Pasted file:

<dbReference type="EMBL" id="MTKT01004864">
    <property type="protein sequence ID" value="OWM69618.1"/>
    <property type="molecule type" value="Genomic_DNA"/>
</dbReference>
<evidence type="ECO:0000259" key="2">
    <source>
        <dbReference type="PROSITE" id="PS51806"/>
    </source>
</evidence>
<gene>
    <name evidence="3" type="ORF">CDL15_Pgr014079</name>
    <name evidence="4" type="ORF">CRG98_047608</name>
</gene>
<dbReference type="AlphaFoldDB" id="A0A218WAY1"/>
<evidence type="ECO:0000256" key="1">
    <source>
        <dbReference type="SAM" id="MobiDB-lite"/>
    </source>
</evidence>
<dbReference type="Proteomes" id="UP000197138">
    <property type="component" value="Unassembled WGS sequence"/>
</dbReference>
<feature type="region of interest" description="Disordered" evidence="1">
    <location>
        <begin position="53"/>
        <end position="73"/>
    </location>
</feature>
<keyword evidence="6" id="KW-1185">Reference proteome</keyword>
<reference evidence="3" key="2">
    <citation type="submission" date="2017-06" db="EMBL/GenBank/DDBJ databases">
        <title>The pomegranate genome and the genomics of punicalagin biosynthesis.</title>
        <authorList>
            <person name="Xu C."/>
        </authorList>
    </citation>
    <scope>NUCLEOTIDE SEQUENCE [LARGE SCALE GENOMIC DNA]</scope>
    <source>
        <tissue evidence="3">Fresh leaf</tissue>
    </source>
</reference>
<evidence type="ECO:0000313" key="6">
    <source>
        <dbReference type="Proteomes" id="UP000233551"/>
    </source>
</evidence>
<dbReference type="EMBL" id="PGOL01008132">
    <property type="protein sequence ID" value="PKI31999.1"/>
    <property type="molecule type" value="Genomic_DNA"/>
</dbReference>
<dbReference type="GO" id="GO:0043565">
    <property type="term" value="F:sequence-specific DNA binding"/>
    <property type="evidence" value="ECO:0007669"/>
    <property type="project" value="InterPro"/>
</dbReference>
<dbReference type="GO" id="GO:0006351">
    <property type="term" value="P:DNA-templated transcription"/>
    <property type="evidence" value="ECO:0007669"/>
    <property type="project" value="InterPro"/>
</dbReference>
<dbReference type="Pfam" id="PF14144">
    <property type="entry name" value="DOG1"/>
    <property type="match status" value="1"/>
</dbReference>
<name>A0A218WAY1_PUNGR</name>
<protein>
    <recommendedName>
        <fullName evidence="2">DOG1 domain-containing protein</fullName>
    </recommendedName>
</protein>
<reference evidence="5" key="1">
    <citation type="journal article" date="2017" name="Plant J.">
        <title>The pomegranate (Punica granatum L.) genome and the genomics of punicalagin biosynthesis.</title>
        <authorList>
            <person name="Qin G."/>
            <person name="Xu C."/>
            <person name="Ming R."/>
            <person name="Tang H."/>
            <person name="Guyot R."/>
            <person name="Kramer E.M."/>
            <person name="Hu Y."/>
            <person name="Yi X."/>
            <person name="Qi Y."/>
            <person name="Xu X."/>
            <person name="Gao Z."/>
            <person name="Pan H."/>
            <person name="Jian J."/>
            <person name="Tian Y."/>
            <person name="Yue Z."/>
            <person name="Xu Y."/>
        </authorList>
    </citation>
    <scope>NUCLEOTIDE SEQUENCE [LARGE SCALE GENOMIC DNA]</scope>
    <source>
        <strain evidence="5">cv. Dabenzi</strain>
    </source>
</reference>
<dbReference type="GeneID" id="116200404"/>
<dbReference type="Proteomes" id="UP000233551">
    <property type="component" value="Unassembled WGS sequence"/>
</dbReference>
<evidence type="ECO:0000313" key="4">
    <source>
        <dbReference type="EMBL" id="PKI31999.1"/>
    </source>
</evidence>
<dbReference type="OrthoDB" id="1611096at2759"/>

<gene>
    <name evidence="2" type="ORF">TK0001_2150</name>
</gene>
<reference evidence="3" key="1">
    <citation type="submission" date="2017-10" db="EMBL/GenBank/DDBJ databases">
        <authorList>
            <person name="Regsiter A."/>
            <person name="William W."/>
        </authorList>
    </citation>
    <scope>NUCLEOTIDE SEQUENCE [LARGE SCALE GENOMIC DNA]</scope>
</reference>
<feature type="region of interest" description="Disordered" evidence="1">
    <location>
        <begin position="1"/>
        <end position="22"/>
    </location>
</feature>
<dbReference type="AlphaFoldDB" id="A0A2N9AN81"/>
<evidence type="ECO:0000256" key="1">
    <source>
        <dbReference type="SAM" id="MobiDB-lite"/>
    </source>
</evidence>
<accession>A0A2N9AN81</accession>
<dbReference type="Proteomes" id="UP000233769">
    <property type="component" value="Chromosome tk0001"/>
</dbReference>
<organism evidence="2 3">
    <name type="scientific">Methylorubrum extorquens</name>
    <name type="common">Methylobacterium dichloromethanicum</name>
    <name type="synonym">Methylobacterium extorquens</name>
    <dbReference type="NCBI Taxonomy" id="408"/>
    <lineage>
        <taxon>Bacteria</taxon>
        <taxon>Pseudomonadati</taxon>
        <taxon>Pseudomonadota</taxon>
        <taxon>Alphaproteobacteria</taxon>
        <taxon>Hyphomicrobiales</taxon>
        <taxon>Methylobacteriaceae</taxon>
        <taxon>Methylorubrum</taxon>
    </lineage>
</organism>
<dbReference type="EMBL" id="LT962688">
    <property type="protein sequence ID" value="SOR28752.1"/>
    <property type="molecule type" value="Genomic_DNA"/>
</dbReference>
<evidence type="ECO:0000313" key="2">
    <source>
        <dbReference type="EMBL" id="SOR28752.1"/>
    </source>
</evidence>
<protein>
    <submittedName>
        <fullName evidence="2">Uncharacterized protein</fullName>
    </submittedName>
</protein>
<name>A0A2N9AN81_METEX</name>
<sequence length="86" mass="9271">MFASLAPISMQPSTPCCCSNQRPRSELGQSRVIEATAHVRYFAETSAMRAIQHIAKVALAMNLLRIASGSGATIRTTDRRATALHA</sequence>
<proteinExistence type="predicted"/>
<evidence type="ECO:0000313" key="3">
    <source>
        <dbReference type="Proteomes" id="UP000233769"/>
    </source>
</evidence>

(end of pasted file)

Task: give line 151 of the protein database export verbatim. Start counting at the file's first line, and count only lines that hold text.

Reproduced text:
<dbReference type="EMBL" id="LT962688">